Sri Lankan wetlands safeguarded


The Sri Lankan government has announced the immediate protection of Colombo's wetlands. Following a collaboration with the Wildfowl and Wetlands Trust (WWT), the Sri Lankan capital's expansive wetlands have been saved from development, and formally recognised for the natural role they play in safeguarding the city from floods, high temperatures and pollution, as well as protecting a long list of animal species, including Fishing Cat, Eurasian Otter and over 80 species of bird.

The wetlands also have huge economic value to people living there. According to the Sri Lanka Land Reclamation and Development Corporation (SLLRDC), over 87 per cent of Colombo's wetlands provide food for the city's residents through paddy cultivation, vegetable farms, poultry and small-scale livestock farms. As a result, the decision to formally safeguard them represents a major achievement for WWT Consulting, who have been working in Colombo for the last few years to promote the importance of the wetlands to the people and wildlife of the region.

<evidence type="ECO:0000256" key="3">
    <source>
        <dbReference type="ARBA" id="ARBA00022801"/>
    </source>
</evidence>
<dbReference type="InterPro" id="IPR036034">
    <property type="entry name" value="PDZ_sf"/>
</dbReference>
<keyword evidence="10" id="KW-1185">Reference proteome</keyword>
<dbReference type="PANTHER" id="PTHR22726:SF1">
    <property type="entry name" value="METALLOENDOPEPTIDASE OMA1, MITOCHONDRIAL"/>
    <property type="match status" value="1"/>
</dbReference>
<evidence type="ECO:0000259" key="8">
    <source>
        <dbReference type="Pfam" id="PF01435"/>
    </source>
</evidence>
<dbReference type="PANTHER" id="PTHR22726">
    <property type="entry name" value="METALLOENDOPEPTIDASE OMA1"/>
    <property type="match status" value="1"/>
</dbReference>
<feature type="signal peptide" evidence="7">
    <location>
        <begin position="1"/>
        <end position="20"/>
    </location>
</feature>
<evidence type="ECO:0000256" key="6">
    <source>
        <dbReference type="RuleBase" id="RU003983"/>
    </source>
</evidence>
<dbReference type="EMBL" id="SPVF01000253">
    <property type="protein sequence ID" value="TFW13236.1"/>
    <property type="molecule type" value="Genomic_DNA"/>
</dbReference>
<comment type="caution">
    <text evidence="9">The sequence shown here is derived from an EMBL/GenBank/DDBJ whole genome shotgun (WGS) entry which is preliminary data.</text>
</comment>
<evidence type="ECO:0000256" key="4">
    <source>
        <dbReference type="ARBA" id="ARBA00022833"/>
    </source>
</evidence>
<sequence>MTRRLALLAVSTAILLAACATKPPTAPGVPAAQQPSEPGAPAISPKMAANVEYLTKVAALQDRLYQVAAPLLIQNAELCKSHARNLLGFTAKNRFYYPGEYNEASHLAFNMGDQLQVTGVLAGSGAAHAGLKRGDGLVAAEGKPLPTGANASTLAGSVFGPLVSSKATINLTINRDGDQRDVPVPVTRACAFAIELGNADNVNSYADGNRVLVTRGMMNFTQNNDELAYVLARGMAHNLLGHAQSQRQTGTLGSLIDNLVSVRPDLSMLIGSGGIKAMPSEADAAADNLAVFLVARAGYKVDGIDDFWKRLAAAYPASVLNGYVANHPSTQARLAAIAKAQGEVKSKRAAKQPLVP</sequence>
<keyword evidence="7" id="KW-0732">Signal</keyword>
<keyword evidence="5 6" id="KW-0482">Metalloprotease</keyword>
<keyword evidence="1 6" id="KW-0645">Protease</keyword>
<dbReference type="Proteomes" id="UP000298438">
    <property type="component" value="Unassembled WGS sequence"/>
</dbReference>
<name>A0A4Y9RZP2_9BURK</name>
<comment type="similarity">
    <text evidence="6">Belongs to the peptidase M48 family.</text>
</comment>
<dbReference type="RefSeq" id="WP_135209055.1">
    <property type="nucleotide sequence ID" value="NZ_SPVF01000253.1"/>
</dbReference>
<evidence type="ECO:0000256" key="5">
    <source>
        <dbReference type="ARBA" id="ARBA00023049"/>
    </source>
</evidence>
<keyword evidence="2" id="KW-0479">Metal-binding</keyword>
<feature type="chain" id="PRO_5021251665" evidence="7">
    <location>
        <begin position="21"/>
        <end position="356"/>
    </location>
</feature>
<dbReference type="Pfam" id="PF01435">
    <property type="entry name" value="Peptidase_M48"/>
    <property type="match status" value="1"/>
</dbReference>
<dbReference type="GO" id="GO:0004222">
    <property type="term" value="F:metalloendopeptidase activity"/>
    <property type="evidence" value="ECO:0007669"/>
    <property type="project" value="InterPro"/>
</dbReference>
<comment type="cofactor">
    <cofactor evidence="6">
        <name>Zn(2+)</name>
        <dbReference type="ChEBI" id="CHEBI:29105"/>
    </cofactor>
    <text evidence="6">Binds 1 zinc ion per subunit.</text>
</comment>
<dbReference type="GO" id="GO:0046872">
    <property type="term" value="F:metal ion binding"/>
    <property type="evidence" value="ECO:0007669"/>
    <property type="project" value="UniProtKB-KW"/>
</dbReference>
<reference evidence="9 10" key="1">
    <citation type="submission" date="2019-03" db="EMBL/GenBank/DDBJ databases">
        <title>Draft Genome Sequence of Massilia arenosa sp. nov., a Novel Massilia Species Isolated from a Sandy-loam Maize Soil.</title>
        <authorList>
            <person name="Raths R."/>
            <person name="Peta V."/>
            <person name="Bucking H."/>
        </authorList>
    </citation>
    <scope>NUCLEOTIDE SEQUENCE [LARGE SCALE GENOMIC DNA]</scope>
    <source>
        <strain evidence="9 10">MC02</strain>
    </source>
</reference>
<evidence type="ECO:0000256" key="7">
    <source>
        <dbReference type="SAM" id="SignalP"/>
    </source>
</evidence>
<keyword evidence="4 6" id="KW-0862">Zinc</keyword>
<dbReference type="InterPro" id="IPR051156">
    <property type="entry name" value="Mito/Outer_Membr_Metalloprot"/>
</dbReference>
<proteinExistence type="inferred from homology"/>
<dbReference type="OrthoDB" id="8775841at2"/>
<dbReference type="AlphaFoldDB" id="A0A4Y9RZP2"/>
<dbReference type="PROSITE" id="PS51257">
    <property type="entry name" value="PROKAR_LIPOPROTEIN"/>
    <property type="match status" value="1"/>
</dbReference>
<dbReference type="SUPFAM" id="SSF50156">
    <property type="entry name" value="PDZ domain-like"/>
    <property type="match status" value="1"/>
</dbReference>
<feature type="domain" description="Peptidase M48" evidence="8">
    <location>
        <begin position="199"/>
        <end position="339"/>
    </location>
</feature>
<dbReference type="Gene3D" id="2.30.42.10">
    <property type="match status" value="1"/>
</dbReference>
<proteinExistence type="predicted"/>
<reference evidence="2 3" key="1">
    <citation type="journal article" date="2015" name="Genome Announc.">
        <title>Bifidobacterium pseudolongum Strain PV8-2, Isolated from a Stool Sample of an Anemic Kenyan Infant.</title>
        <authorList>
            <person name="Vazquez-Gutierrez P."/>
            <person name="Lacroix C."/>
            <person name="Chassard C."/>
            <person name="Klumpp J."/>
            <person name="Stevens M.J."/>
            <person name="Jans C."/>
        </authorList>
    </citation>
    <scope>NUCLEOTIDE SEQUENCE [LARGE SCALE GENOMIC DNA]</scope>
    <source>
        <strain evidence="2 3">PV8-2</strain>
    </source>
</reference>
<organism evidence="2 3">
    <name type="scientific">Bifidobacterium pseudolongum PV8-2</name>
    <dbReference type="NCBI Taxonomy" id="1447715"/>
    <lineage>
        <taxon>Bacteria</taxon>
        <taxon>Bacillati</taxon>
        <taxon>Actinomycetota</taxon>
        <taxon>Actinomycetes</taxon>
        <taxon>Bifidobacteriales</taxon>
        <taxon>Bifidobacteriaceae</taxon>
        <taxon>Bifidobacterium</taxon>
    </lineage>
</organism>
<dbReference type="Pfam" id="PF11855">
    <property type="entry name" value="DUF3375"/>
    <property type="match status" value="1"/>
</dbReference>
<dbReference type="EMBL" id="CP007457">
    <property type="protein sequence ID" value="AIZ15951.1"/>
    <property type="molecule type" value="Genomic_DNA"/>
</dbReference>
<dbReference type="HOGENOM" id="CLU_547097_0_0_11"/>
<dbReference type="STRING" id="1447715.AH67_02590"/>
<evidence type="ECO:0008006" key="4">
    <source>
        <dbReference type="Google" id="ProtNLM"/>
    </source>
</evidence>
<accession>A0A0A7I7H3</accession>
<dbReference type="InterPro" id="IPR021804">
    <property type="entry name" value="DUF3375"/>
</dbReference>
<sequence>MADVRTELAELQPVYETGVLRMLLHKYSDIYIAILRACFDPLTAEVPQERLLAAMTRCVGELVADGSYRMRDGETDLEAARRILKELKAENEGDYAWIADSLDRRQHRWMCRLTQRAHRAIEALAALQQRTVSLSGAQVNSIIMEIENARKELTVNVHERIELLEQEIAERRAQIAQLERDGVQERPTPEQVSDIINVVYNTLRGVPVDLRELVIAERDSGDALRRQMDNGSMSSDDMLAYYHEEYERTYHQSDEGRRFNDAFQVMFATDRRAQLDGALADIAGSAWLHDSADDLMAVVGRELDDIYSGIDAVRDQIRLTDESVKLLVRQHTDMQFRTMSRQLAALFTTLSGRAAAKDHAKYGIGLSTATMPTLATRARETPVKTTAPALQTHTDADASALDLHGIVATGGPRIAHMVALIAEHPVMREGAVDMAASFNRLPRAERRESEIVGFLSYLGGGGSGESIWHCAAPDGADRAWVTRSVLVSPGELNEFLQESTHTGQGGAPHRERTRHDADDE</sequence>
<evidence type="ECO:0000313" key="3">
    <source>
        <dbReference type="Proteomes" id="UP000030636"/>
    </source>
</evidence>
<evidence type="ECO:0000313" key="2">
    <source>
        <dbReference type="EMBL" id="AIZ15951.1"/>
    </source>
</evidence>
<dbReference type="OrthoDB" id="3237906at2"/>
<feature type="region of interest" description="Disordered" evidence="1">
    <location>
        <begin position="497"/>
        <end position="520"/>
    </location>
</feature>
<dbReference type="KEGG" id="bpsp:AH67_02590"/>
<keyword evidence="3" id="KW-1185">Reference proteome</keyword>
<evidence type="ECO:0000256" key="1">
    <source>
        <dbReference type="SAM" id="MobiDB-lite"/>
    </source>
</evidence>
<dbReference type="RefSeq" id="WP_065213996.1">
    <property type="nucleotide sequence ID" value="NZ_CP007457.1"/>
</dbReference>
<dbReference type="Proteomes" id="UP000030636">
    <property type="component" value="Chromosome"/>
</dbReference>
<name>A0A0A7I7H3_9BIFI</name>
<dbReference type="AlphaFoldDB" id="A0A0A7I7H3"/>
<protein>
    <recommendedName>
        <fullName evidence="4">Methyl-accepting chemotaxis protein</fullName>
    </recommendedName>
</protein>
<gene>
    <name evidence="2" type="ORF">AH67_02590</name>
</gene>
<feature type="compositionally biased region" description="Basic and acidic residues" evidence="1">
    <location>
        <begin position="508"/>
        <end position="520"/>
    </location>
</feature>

Spot-billed Pelican is one of the many species that can be found at wetland sites in and around Colombo (Dave Williams).

The government committee behind the decision acted immediately, imposing a prohibitive order which stops land reclamation and wetland destruction in the area, unless the construction is of national importance. Dr Matthew Simpson, Associate Director of WWT Consulting, was delighted with the decision, commenting: "We are thrilled to hear that the government plans to ensure the protection of the majority of wetlands across the city. 

"The wetlands in Sri Lanka are Colombo's lifeline, acting as the city's flood defence, air con, air purifier and carbon storage unit all rolled into one. They help to feed the city, they enable countless animal and plant species to thrive, and they offer residents sanctuary from the concrete urban sprawl that characterises most capitals."

The chief outcome of the government decision is that the wetlands should be considered a no-development zone, with only a handful of certified activities allowed, including education programmes, non-intensive agriculture and fishing. It is now is hoped that Colombo can become a blueprint for how major cities and urban areas can develop successfully in a sustainable way.